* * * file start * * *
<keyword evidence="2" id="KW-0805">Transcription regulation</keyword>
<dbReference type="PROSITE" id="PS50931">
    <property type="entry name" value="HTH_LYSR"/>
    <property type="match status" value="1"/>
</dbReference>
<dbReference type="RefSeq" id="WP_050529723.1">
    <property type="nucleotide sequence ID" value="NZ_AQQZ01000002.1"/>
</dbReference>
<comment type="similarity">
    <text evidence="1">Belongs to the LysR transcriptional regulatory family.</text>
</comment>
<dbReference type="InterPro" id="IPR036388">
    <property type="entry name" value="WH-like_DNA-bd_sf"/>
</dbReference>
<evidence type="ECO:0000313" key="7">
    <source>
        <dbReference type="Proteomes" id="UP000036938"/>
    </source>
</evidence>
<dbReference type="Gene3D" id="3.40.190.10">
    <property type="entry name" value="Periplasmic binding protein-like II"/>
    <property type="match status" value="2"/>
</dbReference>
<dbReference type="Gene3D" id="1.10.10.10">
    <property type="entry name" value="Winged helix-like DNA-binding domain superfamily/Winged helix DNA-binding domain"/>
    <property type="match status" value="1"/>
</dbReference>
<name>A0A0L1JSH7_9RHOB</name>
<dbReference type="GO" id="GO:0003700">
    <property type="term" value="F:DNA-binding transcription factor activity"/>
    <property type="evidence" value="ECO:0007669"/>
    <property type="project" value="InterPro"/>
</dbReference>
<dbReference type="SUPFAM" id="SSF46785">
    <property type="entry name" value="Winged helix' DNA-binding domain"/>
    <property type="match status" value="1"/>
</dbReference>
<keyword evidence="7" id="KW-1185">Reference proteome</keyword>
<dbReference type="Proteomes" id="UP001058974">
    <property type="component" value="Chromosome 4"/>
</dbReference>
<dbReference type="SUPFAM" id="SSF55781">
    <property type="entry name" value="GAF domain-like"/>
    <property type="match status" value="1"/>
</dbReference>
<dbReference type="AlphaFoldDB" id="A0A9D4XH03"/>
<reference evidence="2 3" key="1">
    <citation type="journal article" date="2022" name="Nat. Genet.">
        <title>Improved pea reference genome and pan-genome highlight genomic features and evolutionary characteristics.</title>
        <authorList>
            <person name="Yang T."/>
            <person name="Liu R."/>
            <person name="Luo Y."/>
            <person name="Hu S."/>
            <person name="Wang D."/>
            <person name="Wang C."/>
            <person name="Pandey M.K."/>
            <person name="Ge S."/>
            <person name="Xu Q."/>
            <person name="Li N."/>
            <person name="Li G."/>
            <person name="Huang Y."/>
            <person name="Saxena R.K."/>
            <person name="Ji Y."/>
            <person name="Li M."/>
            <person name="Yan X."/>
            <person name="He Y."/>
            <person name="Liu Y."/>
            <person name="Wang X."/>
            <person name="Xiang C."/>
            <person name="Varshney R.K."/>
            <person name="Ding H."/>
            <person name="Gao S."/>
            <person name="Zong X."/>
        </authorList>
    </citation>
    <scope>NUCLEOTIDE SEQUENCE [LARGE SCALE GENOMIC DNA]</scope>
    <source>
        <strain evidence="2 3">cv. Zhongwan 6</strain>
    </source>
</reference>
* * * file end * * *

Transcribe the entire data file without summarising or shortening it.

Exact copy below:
<keyword evidence="2" id="KW-0805">Transcription regulation</keyword>
<dbReference type="PROSITE" id="PS50931">
    <property type="entry name" value="HTH_LYSR"/>
    <property type="match status" value="1"/>
</dbReference>
<dbReference type="RefSeq" id="WP_050529723.1">
    <property type="nucleotide sequence ID" value="NZ_AQQZ01000002.1"/>
</dbReference>
<comment type="similarity">
    <text evidence="1">Belongs to the LysR transcriptional regulatory family.</text>
</comment>
<dbReference type="InterPro" id="IPR036388">
    <property type="entry name" value="WH-like_DNA-bd_sf"/>
</dbReference>
<evidence type="ECO:0000313" key="7">
    <source>
        <dbReference type="Proteomes" id="UP000036938"/>
    </source>
</evidence>
<dbReference type="Gene3D" id="3.40.190.10">
    <property type="entry name" value="Periplasmic binding protein-like II"/>
    <property type="match status" value="2"/>
</dbReference>
<dbReference type="Gene3D" id="1.10.10.10">
    <property type="entry name" value="Winged helix-like DNA-binding domain superfamily/Winged helix DNA-binding domain"/>
    <property type="match status" value="1"/>
</dbReference>
<name>A0A0L1JSH7_9RHOB</name>
<dbReference type="GO" id="GO:0003700">
    <property type="term" value="F:DNA-binding transcription factor activity"/>
    <property type="evidence" value="ECO:0007669"/>
    <property type="project" value="InterPro"/>
</dbReference>
<dbReference type="SUPFAM" id="SSF46785">
    <property type="entry name" value="Winged helix' DNA-binding domain"/>
    <property type="match status" value="1"/>
</dbReference>
<keyword evidence="7" id="KW-1185">Reference proteome</keyword>
<dbReference type="Proteomes" id="UP001058974">
    <property type="component" value="Chromosome 4"/>
</dbReference>
<dbReference type="SUPFAM" id="SSF55781">
    <property type="entry name" value="GAF domain-like"/>
    <property type="match status" value="1"/>
</dbReference>
<dbReference type="AlphaFoldDB" id="A0A9D4XH03"/>
<reference evidence="2 3" key="1">
    <citation type="journal article" date="2022" name="Nat. Genet.">
        <title>Improved pea reference genome and pan-genome highlight genomic features and evolutionary characteristics.</title>
        <authorList>
            <person name="Yang T."/>
            <person name="Liu R."/>
            <person name="Luo Y."/>
            <person name="Hu S."/>
            <person name="Wang D."/>
            <person name="Wang C."/>
            <person name="Pandey M.K."/>
            <person name="Ge S."/>
            <person name="Xu Q."/>
            <person name="Li N."/>
            <person name="Li G."/>
            <person name="Huang Y."/>
            <person name="Saxena R.K."/>
            <person name="Ji Y."/>
            <person name="Li M."/>
            <person name="Yan X."/>
            <person name="He Y."/>
            <person name="Liu Y."/>
            <person name="Wang X."/>
            <person name="Xiang C."/>
            <person name="Varshney R.K."/>
            <person name="Ding H."/>
            <person name="Gao S."/>
            <person name="Zong X."/>
        </authorList>
    </citation>
    <scope>NUCLEOTIDE SEQUENCE [LARGE SCALE GENOMIC DNA]</scope>
    <source>
        <strain evidence="2 3">cv. Zhongwan 6</strain>
    </source>
</reference>